Originally printed in the July 2018 issue of Produce Business.
Shipments of fresh and processed fruits, vegetables and related products are imported to the United States from around the globe each day and presented to U.S. Customs and Border Protection (CBP). In the past, importers had to submit hard copies of information to CBP and multiple agencies individually. This process created delays in the approval of produce imports as well as gaps in information sharing between government agencies.
CBP has worked with other government agencies to create a new combined electronic filing and monitoring process. This process has been implemented, and the results are very encouraging. The new filing and monitoring process has greatly enhanced the import process.
A “single-window concept” was developed through which the data required by 47 government agencies for international trade transactions could be submitted by customs brokers and self-filers.
The U.S. Department of Agriculture’s Agricultural Marketing Service (AMS) was one of the agencies included in this single-window initiative. AMS provides oversight and ensures compliance for the import requirements of various programs. AMS oversees the importation of 16 different fruit, vegetable and specialty crop commodities, including avocados, dates, hazelnuts/filberts, grapefruit, table grapes, kiwifruit, olives, onions, oranges, Irish potatoes, pistachios, raisins, tomatoes, walnuts, peanuts and shelled eggs. AMS coordinates inspections of these commodities according to U.S. grade standards and other specifications to verify each entry meets the specific import requirements for Section 8e of the Agricultural Marketing Agreement Act.
So how does the electronic filing process for these commodities work?
The AMS Compliance and Enforcement Branch has reduced the time necessary to investigate and close cases of non-compliant imports from several months to an average of 3 weeks of the entry being filed. Industry members can expect that level of service to continue as more importers begin using the system.
Before products reach the U.S. border or enter a port of entry, importers enter information regarding their imported commodity into CBP’s system (called the Automated Commercial Environment or ACE). ACE allows importers to electronically submit required documentation — once — instead of the numerous times on paper to multiple agencies as they would have in the past.
AMS developed its own internal system to receive and process information received from ACE, as transmitted by the importer. These transmissions convey importers’ contact information, type of product, port of entry, Customs Entry Number and other required details. The AMS system is referred to as the Compliance Enforcement Management System (CEMS). CEMS processes the information, automatically creates a file for the entry, and electronically transmits a notification with all pertinent details to the federal or federal-state inspection office located where the commodities will be presented for inspection.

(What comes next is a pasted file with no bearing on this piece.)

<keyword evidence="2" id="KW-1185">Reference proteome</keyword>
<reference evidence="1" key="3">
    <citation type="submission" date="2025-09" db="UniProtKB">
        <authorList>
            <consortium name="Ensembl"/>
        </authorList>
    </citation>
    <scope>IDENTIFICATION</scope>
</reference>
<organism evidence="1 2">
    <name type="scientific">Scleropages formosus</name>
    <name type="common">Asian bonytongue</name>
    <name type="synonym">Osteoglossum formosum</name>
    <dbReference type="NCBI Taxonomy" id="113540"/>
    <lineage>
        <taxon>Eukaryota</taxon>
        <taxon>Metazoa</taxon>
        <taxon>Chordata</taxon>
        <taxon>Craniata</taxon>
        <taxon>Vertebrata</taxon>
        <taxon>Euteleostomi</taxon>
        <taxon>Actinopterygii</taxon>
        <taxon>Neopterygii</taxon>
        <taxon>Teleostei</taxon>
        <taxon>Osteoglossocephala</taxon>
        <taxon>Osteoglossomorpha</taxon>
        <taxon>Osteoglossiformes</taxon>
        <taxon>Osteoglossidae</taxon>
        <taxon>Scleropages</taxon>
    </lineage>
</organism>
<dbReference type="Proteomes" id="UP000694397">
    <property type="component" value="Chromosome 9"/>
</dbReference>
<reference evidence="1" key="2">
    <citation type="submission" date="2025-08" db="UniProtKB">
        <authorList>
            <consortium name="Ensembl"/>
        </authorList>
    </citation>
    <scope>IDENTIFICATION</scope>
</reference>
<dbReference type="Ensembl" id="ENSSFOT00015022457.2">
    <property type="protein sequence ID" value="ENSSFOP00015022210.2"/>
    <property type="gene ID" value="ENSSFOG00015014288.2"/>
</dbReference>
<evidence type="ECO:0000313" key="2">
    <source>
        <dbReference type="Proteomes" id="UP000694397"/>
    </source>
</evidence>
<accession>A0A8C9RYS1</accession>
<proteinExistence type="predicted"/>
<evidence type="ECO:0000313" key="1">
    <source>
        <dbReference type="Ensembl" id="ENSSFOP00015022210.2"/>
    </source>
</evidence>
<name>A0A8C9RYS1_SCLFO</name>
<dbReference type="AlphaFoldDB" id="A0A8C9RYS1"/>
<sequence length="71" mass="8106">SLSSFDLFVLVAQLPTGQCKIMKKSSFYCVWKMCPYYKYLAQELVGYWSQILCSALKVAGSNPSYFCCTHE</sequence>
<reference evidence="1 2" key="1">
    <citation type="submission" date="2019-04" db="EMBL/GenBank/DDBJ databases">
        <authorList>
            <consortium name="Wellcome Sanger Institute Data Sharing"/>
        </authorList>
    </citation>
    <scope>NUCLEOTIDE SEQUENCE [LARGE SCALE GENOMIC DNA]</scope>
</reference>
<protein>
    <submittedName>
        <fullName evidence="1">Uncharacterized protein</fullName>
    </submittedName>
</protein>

Once the product has been inspected and certified as meeting import requirements, the inspection office staff transmits the inspection certificate information regarding whether it passed or failed back to CEMS. The same process is in place for laboratories to transmit any results for commodities that have testing requirements. If all import requirements have been met, CEMS transmits a “may proceed” message back to ACE and the broker or self-filer. If requirements have not been satisfied, CEMS automatically assigns the case to AMS personnel for follow-up.
“American farmers and producers of these commodities rely on the Agricultural Marketing Service to assure imported products meet the same quality standards as domestic products,” says Vincent Fusaro, chief of AMS’s Compliance and Enforcement Branch. “Even if they’ve never heard of AMS, American consumers have these same expectations, and all CEMS entries are processed and monitored.”
Since launching CEMS in 2016, the system has efficiently processed approximately 28,500 individual entries, including almost 20,000 auto-reconciled entries nationwide. The AMS Compliance and Enforcement Branch has reduced the time necessary to investigate and close cases of non-compliant imports from several months to an average of three weeks of the entry being filed. Industry members can expect that level of service to continue as more importers begin using the system. The electronic transmission of the data enables products to be released into U.S. marketing channels sooner. This new network of systems ensures all fruit, vegetable and related crop imports are accounted for and compliance is monitored.
Companies importing goods into the United States need to access ACE-using software developed by approved vendors listed at www.cbp.gov/document/guidance/abi-software-vendors-list
Fiona Pexton is a marketing specialist in the Marketing Order & Agreement Division, Specialty Crops Program, Agricultural Marketing Service, USDA.